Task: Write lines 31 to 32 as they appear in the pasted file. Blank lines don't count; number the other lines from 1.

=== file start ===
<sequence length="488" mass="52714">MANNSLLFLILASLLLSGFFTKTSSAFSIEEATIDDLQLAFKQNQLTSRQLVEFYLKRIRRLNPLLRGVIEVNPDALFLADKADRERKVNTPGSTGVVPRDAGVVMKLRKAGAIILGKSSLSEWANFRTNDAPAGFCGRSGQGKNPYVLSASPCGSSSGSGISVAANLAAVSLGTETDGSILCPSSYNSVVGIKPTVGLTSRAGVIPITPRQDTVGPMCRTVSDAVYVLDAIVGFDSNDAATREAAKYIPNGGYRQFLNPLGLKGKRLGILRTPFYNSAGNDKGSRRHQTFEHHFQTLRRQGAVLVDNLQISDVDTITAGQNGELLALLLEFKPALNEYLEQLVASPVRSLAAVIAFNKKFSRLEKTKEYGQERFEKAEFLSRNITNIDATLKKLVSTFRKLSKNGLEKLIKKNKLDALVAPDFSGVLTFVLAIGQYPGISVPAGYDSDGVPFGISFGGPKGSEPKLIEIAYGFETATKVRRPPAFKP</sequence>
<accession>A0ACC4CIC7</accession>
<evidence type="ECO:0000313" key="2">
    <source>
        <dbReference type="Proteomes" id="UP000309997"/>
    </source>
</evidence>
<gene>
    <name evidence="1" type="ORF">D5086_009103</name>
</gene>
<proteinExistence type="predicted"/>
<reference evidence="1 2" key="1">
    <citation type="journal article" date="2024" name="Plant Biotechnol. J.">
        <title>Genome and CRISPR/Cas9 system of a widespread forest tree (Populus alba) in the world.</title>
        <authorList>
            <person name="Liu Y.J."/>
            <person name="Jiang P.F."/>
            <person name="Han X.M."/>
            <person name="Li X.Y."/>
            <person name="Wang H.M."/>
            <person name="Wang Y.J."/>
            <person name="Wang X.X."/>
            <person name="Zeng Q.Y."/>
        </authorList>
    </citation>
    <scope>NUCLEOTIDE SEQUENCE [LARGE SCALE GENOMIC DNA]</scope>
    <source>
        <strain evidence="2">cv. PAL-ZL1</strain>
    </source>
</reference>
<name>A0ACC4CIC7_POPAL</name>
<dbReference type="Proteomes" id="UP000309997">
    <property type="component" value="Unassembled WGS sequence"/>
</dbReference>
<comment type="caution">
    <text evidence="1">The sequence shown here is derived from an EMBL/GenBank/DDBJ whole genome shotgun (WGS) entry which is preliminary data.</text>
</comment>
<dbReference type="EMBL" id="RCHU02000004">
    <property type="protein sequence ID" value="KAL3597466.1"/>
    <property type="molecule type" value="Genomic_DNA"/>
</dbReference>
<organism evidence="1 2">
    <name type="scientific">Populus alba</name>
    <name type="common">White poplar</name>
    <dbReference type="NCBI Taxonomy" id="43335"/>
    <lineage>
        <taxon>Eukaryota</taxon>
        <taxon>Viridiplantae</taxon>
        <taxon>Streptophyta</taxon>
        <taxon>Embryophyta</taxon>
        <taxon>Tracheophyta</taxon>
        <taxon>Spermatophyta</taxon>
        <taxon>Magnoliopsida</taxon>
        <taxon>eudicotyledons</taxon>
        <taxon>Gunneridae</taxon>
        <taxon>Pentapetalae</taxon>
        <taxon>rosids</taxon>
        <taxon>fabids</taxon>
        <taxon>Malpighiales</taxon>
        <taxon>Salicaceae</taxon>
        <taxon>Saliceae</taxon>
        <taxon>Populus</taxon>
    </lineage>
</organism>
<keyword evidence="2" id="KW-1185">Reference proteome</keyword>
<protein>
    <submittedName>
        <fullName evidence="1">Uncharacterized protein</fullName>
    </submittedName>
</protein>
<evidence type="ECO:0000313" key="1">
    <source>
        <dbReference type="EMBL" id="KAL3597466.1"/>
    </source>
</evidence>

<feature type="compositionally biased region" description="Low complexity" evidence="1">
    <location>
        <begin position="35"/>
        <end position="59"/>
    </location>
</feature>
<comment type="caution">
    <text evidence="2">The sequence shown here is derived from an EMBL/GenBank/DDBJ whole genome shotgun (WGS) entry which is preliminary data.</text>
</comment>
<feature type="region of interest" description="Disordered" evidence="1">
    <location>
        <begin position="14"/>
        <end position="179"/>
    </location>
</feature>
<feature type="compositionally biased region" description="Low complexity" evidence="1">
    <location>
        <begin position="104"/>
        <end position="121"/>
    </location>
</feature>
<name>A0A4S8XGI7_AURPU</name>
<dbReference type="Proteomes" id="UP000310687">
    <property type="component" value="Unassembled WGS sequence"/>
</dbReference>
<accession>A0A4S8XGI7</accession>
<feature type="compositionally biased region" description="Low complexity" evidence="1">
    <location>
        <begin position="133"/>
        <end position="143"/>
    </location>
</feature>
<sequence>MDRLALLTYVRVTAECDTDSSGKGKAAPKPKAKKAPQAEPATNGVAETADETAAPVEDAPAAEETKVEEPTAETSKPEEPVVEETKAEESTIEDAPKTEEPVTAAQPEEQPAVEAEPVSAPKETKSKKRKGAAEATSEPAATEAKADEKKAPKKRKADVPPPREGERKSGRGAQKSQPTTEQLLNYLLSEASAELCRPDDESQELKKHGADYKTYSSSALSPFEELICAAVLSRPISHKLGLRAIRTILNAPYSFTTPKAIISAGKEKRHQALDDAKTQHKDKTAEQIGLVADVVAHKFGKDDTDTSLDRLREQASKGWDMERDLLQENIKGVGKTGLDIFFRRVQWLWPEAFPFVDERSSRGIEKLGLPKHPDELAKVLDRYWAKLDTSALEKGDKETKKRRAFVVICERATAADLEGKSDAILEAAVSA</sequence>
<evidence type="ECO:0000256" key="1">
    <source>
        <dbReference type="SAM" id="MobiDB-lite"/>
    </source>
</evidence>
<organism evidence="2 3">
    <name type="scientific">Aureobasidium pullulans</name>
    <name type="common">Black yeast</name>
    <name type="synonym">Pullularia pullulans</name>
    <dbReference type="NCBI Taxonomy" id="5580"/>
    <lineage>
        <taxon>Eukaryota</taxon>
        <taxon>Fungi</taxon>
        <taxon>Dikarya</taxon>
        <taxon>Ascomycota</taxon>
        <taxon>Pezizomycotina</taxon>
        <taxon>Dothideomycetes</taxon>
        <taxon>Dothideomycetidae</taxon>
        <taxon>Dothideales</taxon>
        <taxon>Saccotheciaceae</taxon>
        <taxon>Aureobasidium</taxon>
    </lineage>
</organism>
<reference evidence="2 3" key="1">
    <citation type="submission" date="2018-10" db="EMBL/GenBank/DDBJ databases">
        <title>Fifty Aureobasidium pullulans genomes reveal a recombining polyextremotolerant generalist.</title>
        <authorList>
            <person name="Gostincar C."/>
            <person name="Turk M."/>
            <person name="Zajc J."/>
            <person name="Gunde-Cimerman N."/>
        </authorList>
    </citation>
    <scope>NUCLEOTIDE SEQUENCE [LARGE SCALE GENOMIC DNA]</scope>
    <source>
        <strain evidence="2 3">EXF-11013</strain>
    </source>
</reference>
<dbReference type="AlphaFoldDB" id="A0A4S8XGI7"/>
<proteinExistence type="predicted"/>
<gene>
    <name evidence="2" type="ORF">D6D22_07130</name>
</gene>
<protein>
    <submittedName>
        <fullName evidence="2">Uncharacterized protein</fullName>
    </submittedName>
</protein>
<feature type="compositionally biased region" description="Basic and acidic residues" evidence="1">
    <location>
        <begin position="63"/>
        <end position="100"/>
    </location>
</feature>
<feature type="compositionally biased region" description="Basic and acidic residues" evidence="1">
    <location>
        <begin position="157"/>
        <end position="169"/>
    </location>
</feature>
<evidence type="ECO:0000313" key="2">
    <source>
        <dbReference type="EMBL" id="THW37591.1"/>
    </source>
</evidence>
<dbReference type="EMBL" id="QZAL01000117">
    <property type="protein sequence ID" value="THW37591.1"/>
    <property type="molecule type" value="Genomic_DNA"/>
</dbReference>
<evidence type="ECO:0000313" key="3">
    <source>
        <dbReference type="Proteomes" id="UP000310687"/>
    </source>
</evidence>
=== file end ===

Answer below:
<name>A0ACC4CIC7_POPAL</name>
<dbReference type="Proteomes" id="UP000309997">